The size of the passages 18 may be varied in accordance with the viscosity of the material. A number of interchangeable tops 13, with passages and bristles of different nature, could be utilized with a squeeze bottle 12.
The moulded top portions, in both embodiments, would preferably be rigid so as to give adequate support to the bristle bundles. t
For brushing liquids into and through the hair, the bristles are preferably made relatively stiff so as to readily separate the strands of hair and pass between them. Where it is desired only to spread a, liquid externally on the hair (or other surface) the bristles may be made softer.
Such an applicator provides an accurate control of the liquid applied, because it passes firstly to the bristles and thereafter is dispensed onto a surface to be treated, instead of being passed directly onto the surface and there after merely spread about by the bristles. When the applicator is used in conjunction with a squeeze bottle, the liquid is fed directly to the bristles and the flow required is readily judged both by the feel of the brushing action, and by sight.
Such applicators are not restricted to hair-dressing but can be used in other circumstances, eg, for paints. They are particularly effective where the liquid tends to dryout and set hard when exposed to the air, because the bottle is substantially sealed and very little loss of solvent will occur by vaporization through the very small passages 10, 18.
1. A device for applying thin liquids, such as colouring liquids, to the hair, of the kind comprising a bristle mount for a resilient container, a set of bristles projecting from the mount, and passage means in the mount for feeding the liquids to the bristles, characterized in that:
(a) the bristles are relatively stifi and are arranged in bundles forming a narrow, elongated, closed loop the sides of which are straight and parallel, the bundles of bristles forming one side being oifset relative to the bundles of bristles forming the other side and all of the bundles of bristles including the bristles forming the end portions of the closed loop being set at an inclination in the mount such that the tips of the bristles converge, meet, and interengage to form a continuous linear bristle edge;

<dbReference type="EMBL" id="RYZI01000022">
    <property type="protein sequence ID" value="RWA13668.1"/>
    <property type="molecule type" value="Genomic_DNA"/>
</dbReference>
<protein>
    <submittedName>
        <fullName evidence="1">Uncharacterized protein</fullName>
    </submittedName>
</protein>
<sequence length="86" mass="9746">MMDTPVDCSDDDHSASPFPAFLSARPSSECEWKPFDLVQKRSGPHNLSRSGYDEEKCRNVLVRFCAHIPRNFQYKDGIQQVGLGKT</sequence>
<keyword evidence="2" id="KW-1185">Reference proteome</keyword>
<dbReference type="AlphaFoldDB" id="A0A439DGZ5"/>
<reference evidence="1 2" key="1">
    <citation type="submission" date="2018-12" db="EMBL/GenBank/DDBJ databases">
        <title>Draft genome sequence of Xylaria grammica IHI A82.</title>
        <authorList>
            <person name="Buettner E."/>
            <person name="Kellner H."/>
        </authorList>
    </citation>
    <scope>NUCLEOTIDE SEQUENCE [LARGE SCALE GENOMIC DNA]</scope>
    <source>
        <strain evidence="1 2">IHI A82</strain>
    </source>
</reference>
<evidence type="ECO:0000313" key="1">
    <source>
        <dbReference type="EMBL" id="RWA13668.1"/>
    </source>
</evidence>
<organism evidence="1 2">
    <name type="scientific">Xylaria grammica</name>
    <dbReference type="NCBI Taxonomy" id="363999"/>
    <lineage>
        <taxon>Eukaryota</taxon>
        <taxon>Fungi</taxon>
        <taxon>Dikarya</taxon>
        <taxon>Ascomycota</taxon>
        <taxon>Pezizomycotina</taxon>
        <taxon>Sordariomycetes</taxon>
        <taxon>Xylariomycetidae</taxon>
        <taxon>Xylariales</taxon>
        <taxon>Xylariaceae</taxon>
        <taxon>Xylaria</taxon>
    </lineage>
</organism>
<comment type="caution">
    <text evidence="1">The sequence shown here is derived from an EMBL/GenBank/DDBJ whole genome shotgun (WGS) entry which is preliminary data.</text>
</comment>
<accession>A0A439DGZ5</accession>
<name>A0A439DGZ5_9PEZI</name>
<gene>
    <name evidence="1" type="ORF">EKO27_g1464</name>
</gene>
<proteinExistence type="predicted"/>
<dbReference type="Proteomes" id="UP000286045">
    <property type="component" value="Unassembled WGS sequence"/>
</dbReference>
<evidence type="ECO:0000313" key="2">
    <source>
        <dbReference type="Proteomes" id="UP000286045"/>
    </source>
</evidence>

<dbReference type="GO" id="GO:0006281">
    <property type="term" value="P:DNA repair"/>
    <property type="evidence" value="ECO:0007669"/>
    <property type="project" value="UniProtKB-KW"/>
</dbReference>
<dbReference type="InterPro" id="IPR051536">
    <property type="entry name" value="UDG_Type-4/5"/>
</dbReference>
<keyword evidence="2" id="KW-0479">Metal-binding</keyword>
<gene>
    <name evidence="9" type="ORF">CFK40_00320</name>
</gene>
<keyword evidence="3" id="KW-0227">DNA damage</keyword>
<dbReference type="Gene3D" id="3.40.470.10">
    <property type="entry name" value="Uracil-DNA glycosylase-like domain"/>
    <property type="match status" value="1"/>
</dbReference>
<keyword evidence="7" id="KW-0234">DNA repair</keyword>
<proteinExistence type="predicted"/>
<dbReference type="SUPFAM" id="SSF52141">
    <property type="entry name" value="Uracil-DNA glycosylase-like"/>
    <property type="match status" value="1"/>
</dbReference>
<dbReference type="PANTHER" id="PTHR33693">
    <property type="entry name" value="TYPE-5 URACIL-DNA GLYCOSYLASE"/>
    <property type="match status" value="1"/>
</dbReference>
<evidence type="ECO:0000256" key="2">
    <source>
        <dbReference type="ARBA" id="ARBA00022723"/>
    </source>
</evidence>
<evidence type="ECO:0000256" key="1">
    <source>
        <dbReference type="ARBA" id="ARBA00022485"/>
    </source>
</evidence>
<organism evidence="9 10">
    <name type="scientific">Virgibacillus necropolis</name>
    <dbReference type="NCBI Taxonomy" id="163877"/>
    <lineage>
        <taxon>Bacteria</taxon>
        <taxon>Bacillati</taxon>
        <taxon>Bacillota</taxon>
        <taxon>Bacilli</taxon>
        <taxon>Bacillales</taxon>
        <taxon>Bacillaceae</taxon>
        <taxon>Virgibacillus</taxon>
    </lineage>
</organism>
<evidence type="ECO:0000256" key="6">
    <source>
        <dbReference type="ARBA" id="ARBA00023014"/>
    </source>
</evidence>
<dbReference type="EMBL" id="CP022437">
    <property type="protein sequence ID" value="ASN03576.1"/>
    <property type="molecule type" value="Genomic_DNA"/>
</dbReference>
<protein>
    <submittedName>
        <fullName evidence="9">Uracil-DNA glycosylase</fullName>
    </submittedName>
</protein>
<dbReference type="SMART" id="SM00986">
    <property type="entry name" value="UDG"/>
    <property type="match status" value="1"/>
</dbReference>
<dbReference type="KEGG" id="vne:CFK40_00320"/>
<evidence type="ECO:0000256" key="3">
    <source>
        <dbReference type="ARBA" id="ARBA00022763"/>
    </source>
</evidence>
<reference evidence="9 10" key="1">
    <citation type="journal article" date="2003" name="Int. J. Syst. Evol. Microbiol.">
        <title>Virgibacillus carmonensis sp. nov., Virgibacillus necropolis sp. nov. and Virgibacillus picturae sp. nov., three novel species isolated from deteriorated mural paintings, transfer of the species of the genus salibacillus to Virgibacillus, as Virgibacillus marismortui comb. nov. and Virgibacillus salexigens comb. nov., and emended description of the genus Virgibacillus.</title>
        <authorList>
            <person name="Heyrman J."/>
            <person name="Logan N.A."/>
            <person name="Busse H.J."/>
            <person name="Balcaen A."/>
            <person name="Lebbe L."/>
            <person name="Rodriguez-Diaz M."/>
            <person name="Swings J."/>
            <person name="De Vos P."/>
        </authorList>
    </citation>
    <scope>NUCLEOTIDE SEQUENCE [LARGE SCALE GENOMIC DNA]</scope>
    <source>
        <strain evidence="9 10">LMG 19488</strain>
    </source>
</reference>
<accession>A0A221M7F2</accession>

(b) a hollow distributor is carried on the mount, is
tapered at an end remote from the mount and is positioned so as to extend into and along the length of the enclosure formed by the bristles, the distributor having a plurality of apertures arranged in a line at the end which extends into the enclosure for feeding of the thin liquid directly to the point adjacent to the tips of the bristles in several streams.
2. A device for applying thin liquids, such as colouring liquids, to the hair, as claimed in claim 1, further characterized in that the apertures of the distributor are positioned directly opposite to the bristles of one of the rows.
References Cited in the file of this patent UNITED STATES PATENTS 823,458 Abbott June 12, 1906 951,991 Hase Mar. 15, 1910 1,650,732 Wilson Nov. 29, 1927 2,532,110 lenz Nov. 28, 1950 2,698,452 Osrow Jan. 4, 1955 2,832,981 Breuhan May 6, 1958